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The Linen Press

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To those who love housekeeping or who feel an interest in it for duty's sake, the charge of linen and the great care it requires is one of equal importance with the store-closet. It is a pity to trust to finding a linen-closet in any house. If you do find one in a house that has been occupied it forms part of that delightful category of articles and fixtures which demand a premium. Therefore we should advise people when they furnish to have a really good linen-closet made of cedar wood or polished pine just as you would require a sideboard or a book-case. Do not have more than five shelves It is a great mistake to have too high a linen-press; the upper shelves only get covered with dust. A portable linen-press and a portable store-closet are two very necessary comforts in a house for they can be put into the regulation "smoking room" and are much more convenient to the mistress of a house when placed there than in the basement and it also saves a great deal of labor to servants. We always feel that it is more comfortable to have linen stores and extra glass and china on the dining-room floor, if we can possibly manage it.


Nothing does a lady more credit in housekeeping than her linen-press and how any woman who has not a housekeeper can engage the present ordinary style of housemaid to take charge of the linen we cannot imagine, that is, if she has any pride in her house and table linen. There is a good deal of mind and refinement needed in the care and arrangement of a linen-press.


Young and inexperienced housekeepers must remember that no good housekeeping can be done without taking pains and trouble nor without great industry. As to the first purchasing of house and table linen it is not a difficult thing to advise others about. It is so different from quantities of bread meat and groceries which of course vary in every house but with the exception of a larger or smaller number of beds the same arrangement of linen is required in every gentleman's house.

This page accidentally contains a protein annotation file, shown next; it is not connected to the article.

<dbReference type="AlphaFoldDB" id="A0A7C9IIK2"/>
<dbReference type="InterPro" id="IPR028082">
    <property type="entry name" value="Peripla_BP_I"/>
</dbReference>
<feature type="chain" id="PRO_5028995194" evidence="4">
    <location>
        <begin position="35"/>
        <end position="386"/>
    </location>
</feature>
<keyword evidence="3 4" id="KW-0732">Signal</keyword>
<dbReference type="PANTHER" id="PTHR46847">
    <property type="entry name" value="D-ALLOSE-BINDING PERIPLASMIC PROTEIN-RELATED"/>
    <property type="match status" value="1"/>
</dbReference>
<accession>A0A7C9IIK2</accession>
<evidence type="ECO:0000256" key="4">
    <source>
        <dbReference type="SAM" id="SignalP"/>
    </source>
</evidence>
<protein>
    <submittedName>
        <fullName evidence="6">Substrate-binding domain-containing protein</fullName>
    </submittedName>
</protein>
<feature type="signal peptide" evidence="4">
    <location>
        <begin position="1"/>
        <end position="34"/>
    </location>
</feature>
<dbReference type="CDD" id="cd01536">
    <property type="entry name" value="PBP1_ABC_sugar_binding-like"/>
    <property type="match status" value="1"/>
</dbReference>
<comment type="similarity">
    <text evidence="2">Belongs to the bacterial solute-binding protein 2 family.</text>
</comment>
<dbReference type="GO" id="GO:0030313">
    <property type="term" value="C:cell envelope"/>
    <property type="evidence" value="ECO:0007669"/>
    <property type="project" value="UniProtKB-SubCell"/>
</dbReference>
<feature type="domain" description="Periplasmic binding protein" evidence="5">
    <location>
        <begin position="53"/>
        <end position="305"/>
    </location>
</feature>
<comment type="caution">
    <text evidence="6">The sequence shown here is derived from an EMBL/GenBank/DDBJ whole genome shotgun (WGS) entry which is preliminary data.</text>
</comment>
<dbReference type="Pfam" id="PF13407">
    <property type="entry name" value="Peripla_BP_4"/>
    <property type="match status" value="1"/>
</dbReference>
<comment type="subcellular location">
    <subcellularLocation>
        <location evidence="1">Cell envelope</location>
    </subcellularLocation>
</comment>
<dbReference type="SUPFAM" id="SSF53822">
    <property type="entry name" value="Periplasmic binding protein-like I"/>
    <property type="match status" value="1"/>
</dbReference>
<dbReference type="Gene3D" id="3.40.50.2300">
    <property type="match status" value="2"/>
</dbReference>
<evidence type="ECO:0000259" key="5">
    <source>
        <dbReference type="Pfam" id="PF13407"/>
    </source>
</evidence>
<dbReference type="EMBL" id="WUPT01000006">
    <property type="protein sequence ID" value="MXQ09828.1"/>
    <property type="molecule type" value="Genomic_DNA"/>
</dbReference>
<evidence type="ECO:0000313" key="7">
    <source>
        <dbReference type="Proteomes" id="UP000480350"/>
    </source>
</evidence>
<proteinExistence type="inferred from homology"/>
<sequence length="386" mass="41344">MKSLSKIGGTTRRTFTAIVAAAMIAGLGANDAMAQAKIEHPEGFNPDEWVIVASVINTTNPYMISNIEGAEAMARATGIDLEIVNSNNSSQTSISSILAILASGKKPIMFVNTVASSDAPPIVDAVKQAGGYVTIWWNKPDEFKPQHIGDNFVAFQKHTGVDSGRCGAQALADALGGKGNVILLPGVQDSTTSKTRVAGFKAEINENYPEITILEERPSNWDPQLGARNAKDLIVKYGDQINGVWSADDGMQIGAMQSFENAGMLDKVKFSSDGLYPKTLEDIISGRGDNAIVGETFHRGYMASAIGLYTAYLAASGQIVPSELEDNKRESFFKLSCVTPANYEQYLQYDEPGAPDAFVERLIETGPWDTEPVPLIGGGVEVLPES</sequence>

To begin with old linen: for years we have adopted plan of giving the members of the family their own and distinct set of sheets, bolster-cases and pillow-cases also bedroom-towels and in addition to the name of the master of the house, we put the name of the individual whose bed and room it is for. Of course in the case of the servants things, we put their particular calling as a mark and not their personal names, as they are like Easter movable feasts. For every member of the family have three pairs of sheets for every servant have two pairs and for wear, color and comfort have linen. Cotton sheets never look well and like cretonne they pick up every particle of dust and as to their being better for health we think as long as we wear long cloth night dresses we are sufficiently protected in the matter of health. No linen is so pretty as the Irish but for long wear and for improving in washing none can excel the Yorkshire. For each member of the family we would therefore recommend Barnsley linen sheeting, sufficient for three pairs for each bed.


For each person have two bolster-cases and six pillow-cases, these eight articles to be made for beauty's sake of Irish linen. For each member of the family have twelve towels. Let four be Turkish or bath towels of linen, four of strong huckaback and four embossed. In buying toweling by the yard, allow thirteen yards to a dozen towels as the hems reduce a yard too much. For each visitor's room we consider two pairs of sheets sufficient and let them be of Irish linen. Visitors must have clean sheets each week but a fortnight is a reasonable time for all the others. For each servant have two pairs of sheets of strong Barnsley linen. If you prefer cotton, do not get that make that used to be called Bolton sheeting, for one way of the threads is so much stronger than the other that it wears badly. For cotton sheeting nothing wears so well as twilled cotton.


Give each servant three pillow-cases of strong linen. Never have strings to your pillow cases always buttons and button holes very close together. For each servant have four huckaback towels. Cover all pillows and bolsters with long cloth or linen sewed on and once a year have it picked off and washed. Cover palliasses, mattresses and feather beds with glazed brown Holland {an unbleached linen} made to fit and button and once a year have them cleaned and re-calendered.


Potter's American Monthly 1881

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